Piniella tries to counter Leyland's Power game

October 13, 1990|By Kent Baker | Kent Baker,Sun Staff Correspondent

CINCINNATI -- A bizarre, last-minute pitching change by the Pittsburgh Pirates last night turned Game 6 of the National League Championship Series in a chess match between Jim Leyland and Lou Piniella. There were moves, counter-moves and even some hint that the Pirates' maneuvers were unethical.

Leyland decided to start righty Ted Power against the Cincinnati Reds, even though he had indicated after Game 5 that lefty Zane Smith would pitch. The Pirates went so far as to send Smith to Thursday's off-day press conference, and had him answer questions and otherwise misrepresent himself as the Game 6 starter.

It wasn't until late yesterday that Leyland unveiled his true plan: to start Power, whose 40 appearances in 1990 were all in relief. Leyland said, "I apologize if what I did seems unethical" but, "I didn't want to be bothered by a million questions," about the pitching change.

There were rumblings in the Pirates' camp that Leyland had decided on this plan: Force the Reds to use up lefties like Paul O'Neill, Jeff Reed and Hal Morris. Let Power throw a few pitches, then summon Smith. That way, the outwitted Piniella would have to choose between two ugly options: leaving his lefties in the game to face Smith, or else pinch hit for the lefties and lose them for the last seven or eight innings.

Such a game plan would turn "the second inning into the ninth," said Pirates pitching coach Ray Miller. But Piniella was suspicious from the beginning. He started the switch-hitting Todd Benzinger at first base, used righty Joe Oliver behind the plate and kept O'Neill in right only because, "He's swinging the bat so well," Piniella said.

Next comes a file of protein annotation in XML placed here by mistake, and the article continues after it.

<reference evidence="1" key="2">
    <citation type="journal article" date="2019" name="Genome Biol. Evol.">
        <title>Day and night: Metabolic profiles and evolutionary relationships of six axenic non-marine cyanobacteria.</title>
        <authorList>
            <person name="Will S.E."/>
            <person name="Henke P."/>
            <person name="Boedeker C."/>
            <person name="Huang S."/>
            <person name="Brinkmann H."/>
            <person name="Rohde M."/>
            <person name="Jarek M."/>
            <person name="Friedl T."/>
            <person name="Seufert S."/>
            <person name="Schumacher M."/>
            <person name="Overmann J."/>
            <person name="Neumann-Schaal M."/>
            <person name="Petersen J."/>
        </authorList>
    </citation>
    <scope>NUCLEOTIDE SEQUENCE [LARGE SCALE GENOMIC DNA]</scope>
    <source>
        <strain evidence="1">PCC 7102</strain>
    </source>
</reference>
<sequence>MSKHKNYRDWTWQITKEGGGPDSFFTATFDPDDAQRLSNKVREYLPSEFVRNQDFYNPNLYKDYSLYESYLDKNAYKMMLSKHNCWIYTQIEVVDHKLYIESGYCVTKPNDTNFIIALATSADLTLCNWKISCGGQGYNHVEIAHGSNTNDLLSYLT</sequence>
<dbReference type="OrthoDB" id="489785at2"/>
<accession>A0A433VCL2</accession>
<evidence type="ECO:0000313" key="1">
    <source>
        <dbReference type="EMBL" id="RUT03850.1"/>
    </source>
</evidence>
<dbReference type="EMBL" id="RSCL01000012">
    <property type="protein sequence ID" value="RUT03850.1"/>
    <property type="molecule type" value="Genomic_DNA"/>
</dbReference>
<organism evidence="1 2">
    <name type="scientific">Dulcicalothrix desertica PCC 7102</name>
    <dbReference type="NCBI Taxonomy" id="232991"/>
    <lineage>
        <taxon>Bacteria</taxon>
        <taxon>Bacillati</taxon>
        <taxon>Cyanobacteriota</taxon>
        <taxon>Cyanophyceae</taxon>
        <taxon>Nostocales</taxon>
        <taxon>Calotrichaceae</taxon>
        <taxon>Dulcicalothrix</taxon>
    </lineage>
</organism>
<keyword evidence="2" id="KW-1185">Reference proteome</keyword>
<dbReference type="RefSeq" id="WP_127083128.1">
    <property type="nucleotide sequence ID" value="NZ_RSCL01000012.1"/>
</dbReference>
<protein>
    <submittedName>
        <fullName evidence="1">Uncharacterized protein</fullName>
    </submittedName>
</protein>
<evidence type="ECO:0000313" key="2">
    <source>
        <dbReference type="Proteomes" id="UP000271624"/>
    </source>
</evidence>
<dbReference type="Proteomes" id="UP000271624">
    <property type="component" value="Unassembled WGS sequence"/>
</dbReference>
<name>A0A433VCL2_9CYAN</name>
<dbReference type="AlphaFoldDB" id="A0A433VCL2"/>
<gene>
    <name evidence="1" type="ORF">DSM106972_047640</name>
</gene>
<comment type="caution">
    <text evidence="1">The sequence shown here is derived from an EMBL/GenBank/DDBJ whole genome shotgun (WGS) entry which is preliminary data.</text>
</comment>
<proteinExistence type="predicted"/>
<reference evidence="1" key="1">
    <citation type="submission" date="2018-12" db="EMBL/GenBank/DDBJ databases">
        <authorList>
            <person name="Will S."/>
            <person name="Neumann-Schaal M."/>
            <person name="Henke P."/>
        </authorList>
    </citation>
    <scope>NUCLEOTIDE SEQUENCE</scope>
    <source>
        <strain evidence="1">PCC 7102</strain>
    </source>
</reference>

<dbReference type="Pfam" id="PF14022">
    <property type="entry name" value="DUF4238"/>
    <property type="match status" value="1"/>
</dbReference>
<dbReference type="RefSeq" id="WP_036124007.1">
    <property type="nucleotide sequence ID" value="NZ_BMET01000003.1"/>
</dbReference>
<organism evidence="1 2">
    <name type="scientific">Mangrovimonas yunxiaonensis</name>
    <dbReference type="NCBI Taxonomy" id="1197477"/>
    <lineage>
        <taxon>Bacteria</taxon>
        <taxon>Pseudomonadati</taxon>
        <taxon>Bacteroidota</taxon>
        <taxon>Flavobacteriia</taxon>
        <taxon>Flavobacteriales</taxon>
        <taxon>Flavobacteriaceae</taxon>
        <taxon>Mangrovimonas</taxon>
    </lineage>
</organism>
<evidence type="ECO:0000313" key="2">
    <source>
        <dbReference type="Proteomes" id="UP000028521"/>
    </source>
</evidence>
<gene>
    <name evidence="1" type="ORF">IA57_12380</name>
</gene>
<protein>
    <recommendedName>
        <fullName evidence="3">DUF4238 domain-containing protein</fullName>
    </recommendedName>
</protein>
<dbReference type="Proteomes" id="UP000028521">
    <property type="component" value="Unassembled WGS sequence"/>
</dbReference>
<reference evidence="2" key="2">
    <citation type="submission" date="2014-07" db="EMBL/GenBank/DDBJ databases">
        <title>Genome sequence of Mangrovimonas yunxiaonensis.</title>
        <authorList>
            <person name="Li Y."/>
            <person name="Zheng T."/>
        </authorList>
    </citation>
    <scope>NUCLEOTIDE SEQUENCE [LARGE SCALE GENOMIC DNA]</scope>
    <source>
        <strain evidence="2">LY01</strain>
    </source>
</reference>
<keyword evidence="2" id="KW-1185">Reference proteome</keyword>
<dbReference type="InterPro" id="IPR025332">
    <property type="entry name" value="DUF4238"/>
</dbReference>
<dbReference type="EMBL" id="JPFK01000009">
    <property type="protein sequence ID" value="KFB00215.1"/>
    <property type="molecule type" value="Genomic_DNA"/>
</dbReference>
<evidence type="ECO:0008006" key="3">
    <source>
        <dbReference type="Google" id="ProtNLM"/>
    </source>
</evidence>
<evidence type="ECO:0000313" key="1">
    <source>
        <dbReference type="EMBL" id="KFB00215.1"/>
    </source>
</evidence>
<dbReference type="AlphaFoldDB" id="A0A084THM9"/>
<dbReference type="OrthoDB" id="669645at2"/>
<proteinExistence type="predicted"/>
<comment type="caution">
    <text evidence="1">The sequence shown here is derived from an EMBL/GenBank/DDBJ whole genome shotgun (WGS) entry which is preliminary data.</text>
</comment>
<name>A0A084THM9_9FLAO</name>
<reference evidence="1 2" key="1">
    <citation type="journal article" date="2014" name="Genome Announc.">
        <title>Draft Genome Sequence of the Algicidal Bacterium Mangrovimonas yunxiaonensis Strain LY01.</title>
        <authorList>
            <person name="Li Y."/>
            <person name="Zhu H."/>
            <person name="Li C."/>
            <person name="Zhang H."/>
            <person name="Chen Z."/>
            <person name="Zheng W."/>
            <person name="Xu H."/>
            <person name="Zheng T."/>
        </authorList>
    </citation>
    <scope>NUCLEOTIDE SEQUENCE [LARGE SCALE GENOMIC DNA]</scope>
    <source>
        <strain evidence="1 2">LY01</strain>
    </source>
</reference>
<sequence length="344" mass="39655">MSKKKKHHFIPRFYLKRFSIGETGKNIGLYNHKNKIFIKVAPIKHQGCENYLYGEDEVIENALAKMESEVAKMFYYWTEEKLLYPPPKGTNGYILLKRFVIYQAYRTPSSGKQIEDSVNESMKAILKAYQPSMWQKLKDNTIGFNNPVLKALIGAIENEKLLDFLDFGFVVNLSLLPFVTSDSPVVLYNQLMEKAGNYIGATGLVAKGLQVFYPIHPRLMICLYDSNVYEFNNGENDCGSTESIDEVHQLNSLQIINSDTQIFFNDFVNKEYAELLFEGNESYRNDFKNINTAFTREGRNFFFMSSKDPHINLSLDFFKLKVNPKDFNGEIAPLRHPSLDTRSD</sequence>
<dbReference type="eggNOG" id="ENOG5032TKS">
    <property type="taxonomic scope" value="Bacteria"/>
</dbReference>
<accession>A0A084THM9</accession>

In other words, Leyland may have outsmarted himself. The Reds still had a right-handed hitting lineup to face Smith, and there were plenty of lefties available if Power somehow lasted past the fifth inning.

* Pirates general manager Larry Doughty, who feared being fired after a late-season roster mix-up, and manager Leyland reached terms on new two-year contracts last night.

Leyland's current contract, which he signed last year, was a two-year deal worth $500,000. The Pirates' manager since 1986, Leyland is now signed through 1993.

Doughty, whose contract was to expire Oct. 31, wanted a three-year deal but agreed to a two-year extension plus an option year and is signed through the 1992 season.

* Rob Dibble has given an almost-daily oration about how he is underpaid ($200,000), how he wants the chance to be a closer, that he wants to be traded.

Owner Marge Schott was quoted as saying: "Rob's a good boy, he really is. But he's like a little baby sometimes. I'll have to smack him one. I'll have to talk to him and say, 'Shut up.' "

But Dibble is not backing off.

"Nobody can tell me what not to say," he said after he criticized Pittsburgh pitcher Doug Drabek loudly after Drabek shut down the Reds in Game 5.

"I'm doing my job on the field and I can say anything I want. And I will."

Dibble called Drabek "a sissy' for throwing breaking balls and questioned after a galling loss whether the Pirates ace deserved the Cy Young Award.

But he later toned down his remarks, insisting he wa "frustrated. I didn't mean what I said about Drabek. I could have been yelling at anybody on their team. I felt we should have won the game.

"Drabek's a great pitcher. He stuck it to us and he deserves th Cy Young."

last night's game.

* Reds officials were confident their fans would behave and di not plan to inundate the field with guard dogs as Philadelphia did during its world-title clinching 10 years ago.

Schott said the problems were "marginal" when the Reds clinched the NL West Sept. 29. "It was nothing out of the ordinary from a regular game. Everything was pretty much under control."

The only dog allowed in the park will be Schottzie.

Sun wire services contributed to this article.

Baltimore Sun Articles
|
|
|
Please note the green-lined linked article text has been applied commercially without any involvement from our newsroom editors, reporters or any other editorial staff.